On 20 January 2021, Joe Biden was sworn in as the 46th president of the United States. It was a dreadful presidential campaign between two poor choices, and people opted for what they were told was a hint of normality after the Trump years. I suspect voters will be disappointed – by essentially every metric, Biden has proven so much worse than we could have expected. Half a year in, here’s a look at some of his many failures.
The Covid pandemic really helped Biden during 2020, forcing Trump’s management flaws to the fore and letting him off the rigours of presidential campaigning. In office, Biden initially promised to vaccinate 100 million people in his first 100 days, something that would have happened anyway due to the Trump infrastructure. Under pressure, this was upped to 70% of the US adult population having one shot, and 160 million adults being fully vaccinated, by 4 July, a metric on which it has totally failed. Their response has been to blame everyone – young people, Fox News, Facebook – but themselves.
The pandemic also closed down the US economy, but there was a simple solution to the lull – reopen businesses and let people get back to work. The economy was essentially sound, and the depression was an artificial one. But this isn’t how the Democrats saw it – instead, they took it as a chance to pump the economy with money and fund many of their pet projects. If all the Democratic funding motions are passed, they could spend as much as $8 trillion in the first year alone. The consequences have been all too predictable – people aren’t working because their benefits are better, and the prices of everything are going up. Inflation is currently at 5.4%, and predicted to rise to record levels.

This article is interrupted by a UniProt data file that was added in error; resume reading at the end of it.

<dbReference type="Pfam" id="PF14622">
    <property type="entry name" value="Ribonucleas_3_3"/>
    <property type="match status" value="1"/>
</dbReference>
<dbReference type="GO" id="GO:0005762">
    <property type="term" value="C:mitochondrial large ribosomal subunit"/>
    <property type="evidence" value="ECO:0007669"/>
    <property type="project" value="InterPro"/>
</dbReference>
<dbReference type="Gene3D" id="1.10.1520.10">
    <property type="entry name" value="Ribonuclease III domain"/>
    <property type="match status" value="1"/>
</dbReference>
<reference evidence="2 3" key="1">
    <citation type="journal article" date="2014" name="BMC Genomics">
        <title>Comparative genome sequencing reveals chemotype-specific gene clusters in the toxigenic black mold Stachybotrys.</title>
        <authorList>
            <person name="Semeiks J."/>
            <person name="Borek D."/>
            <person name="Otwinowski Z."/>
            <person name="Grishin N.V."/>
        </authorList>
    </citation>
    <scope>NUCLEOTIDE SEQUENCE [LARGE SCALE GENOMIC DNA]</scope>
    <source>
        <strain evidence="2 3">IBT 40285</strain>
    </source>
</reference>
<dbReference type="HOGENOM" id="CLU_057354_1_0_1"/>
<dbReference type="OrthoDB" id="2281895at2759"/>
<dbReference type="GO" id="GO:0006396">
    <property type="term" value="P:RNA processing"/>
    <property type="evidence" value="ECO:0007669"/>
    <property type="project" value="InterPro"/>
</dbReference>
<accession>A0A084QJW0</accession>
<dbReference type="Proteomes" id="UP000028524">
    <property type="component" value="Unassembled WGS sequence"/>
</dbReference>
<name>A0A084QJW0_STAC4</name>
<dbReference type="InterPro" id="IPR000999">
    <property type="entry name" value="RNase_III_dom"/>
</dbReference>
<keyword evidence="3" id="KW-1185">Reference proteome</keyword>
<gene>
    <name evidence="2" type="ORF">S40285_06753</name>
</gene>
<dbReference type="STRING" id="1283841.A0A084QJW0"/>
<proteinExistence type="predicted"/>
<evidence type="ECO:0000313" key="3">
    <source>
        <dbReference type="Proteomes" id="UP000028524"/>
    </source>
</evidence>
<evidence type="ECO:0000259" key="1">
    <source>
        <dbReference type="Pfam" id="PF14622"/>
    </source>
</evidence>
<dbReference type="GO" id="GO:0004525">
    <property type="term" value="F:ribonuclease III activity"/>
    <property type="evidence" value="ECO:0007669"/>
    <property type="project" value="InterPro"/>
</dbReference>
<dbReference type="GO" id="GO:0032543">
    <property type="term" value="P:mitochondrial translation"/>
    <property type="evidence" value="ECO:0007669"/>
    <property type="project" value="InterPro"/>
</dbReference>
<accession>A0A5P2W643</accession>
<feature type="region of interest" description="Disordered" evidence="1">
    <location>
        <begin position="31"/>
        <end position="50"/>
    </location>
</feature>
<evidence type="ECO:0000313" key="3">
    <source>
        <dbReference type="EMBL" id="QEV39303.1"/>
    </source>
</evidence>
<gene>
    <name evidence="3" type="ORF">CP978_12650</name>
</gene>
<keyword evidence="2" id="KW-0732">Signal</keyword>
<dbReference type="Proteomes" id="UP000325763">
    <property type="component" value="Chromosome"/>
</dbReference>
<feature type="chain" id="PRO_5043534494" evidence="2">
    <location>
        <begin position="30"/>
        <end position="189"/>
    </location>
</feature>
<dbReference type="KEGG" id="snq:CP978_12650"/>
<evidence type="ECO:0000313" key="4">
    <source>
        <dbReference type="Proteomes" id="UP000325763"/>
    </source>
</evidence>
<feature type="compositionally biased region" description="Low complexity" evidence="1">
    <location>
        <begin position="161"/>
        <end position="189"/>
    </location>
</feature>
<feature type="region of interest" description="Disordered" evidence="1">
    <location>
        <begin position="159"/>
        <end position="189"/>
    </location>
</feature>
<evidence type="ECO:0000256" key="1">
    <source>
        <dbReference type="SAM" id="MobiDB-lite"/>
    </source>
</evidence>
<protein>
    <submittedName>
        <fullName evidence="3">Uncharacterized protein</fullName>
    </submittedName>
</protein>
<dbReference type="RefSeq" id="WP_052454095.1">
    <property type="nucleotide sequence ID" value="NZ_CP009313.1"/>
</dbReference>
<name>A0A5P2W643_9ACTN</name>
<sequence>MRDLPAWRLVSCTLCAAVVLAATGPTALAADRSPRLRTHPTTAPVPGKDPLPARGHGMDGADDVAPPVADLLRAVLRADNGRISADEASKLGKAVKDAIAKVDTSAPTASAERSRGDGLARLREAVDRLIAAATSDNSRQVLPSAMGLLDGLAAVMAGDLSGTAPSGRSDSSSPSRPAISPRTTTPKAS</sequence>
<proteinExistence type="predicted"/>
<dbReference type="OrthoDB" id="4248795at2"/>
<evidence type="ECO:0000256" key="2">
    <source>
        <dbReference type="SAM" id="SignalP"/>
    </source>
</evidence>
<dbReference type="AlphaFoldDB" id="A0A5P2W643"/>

I have a go at Biden, but I don’t think he’s even really running the show
To add to the economic bad news, crime is skyrocketing. After a year of calls to defund the police, the obvious consequences are beginning to manifest – crime rates are shooting up, and huge numbers of police officers are taking early retirement and refusing to work. I could give you so many numbers – a 31% increase in state homicide in California, carjackings up 74% in Washington D.C., spikes in shootings, armed robberies, assaults – and these are people whose lives are being impacted or taken. The Democrat response – talk about banning guns and, incredibly, lie that they never wanted to defund the police, and that it was actually the nasty Republicans.
Data shows that, month after month, the crisis on the southern border has only worsened. Biden essentially promised that, if elected, he’d reverse Trump’s border policies and welcome anyone – for six months, the administration has been paying the price. We’re now in a place where the number of migrants encountered at the border, unaccompanied children, and family units, are the highest ever recorded by the Department of Homeland Security, and the initial response of the White House was to cover it up. The press wasn’t allowed into migration facilities, where kids were crammed into cages (in some areas, at 1500% capacity), often going days without food, water, or sunlight – conditions that, frankly, are inhuman.